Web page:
15. Hi folks, There are several different ways to achieve looks in your image editing workflow, and one of them that can be useful is the LUT (Look Up Table). Affinity Photo has an adjustment layer called "LUT" which permits the user to include a LUT in their layer stack, giving non-destructive control to the image look, etc. through a color LUT. The typical use of the LUT adjustment layer is to load a pre-made LUT (in various forms, like .cube, etc.) and season to taste. The AP LUT adjustment layer also provides an interesting second method, the "Infer LUT" mode. As the name suggests, the Infer LUT mode asks the user to load two images: the first image is sometimes referred to as the "Identity" image - the non-modified reference image; the second image is the modified image, typically the Identity image put through some sort of processing to get the final, transformed look. One handy tool for storing inferred LUTs is the HALD LUT identify image - here is a brief explanation of the HALD: http://www.quelsolaar.com/technology/clut.html It is essentially a compact image composed of color patterns that can be visualized as a 3D color matrix. It is usually stored in a non-lossy file format, like PNG. When you apply edits to the identity HALD image, the colors in the image change accordingly, and the edits are "recorded." When you compare the original Identity HALD image to the edited HALD image, the transforms in color can be inferred and, voila, you have a LUT! It is efficient and compact, so you can get good resolution of the LUT transform in a small package. AP can use the HALD identity image and a transformed version of that image to infer a LUT. Why is this cool? Because you can use any piece of software you would like, create a look you want on a working image (any image) - once you have the look you want, you insert the HALD image into the workflow and apply the exact same transform and save the resulting, edited HALD image. You can build a library of the Identity HALD and then all of your edited HALD images and load the Identity and the Edited HALD image that has the look you want to apply into the AP LUT adjustment layer and POW! You can apply your look via the Infer LUT mode. This is a nifty way to export all of your presets from something like Lightroom, where you paid $$$ for the VSCO film pack presets, for example, into a useable HALD LUT. Because it's fun, I've included a link here: http://blog.patdavid.net/2015/03/film-emulation-in-rawtherapee.html That describes film emulation looks using this same technique, along with a bunch of freely downloadable HALD LUTs for those films. The context is within the film emulation module of Raw Therapee, but the functionality is identical to AP's Infer LUT. When you download the film emulation HALDs from the above link, read the README.txt file for more details. The collection includes the identity HALD and a bunch of HALDs that capture various film looks. The looks are all made in 8bit sRGB, but no one is going to analyze your look transform if you use it in a 16 bit document or a slightly larger color space, so have at it! Remember, you can do this with any look you create, in any application, as long as you can repeat the procedure (for pixel-based operations) or insert the identity HALD into your non-destructive layer stack. Also, LUTs do not capture non-tonal/color operations like chromatic aberration correction, etc. Also, with respect to film emulation, this is for tonal edits and does not emulate grain. Have fun! This is a great feature to have in AP, but maybe not as celebrated as it could be! kirk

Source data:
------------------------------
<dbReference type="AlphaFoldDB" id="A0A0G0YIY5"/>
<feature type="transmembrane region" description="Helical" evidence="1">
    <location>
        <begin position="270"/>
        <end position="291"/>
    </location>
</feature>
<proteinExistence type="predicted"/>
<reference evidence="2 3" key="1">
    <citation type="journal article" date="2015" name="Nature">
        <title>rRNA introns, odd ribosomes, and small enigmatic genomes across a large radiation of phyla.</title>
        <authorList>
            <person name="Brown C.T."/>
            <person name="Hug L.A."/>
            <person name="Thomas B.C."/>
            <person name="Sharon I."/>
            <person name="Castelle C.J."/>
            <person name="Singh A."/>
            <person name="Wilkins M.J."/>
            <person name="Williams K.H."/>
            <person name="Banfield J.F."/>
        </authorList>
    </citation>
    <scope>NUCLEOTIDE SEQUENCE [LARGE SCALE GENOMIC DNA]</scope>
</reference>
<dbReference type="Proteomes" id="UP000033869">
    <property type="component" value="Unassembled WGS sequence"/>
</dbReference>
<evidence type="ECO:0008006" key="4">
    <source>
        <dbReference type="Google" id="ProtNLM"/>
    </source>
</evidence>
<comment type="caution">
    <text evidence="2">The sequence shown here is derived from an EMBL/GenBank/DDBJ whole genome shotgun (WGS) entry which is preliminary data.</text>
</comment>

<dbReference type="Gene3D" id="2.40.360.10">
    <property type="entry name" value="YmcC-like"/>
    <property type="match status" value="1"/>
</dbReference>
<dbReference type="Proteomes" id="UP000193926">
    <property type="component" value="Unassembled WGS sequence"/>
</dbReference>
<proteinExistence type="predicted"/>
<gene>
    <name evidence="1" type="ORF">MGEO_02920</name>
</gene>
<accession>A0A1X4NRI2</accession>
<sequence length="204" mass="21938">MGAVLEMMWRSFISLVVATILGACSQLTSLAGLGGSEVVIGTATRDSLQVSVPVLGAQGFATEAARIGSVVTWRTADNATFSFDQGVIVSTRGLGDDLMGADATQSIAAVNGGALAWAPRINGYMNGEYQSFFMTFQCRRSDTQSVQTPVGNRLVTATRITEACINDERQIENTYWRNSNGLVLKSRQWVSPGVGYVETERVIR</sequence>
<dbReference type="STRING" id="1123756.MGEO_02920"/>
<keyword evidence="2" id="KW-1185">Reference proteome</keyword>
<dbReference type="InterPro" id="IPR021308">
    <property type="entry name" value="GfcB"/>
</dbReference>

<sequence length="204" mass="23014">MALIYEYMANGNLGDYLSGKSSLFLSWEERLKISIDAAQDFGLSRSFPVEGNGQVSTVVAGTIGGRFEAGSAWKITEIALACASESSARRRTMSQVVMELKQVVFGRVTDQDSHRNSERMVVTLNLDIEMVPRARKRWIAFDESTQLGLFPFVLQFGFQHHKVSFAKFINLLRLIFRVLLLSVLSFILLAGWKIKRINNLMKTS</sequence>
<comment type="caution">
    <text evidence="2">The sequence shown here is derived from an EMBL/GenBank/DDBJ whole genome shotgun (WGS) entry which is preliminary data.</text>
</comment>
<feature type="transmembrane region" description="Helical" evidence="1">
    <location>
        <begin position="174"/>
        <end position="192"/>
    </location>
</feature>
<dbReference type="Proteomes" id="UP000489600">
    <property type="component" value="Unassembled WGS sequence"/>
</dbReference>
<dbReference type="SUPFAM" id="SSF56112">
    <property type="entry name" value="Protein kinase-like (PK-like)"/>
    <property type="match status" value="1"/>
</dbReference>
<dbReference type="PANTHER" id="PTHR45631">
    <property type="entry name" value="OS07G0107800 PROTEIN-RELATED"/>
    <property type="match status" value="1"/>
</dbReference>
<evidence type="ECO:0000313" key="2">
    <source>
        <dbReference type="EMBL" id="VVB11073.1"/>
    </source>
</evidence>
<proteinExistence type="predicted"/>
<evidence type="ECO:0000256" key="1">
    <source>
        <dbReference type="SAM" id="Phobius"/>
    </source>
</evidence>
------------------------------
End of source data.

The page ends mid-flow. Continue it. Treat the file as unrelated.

16. Another thread has, coincidentally, recently been started that includes requests for the Apply Image functionality, as well as access to all channels and, of course, automation. https://forum.affinity.serif.com/index.php?/topic/25530-color-correction-prepress-missing-tools/ Thanks, kirk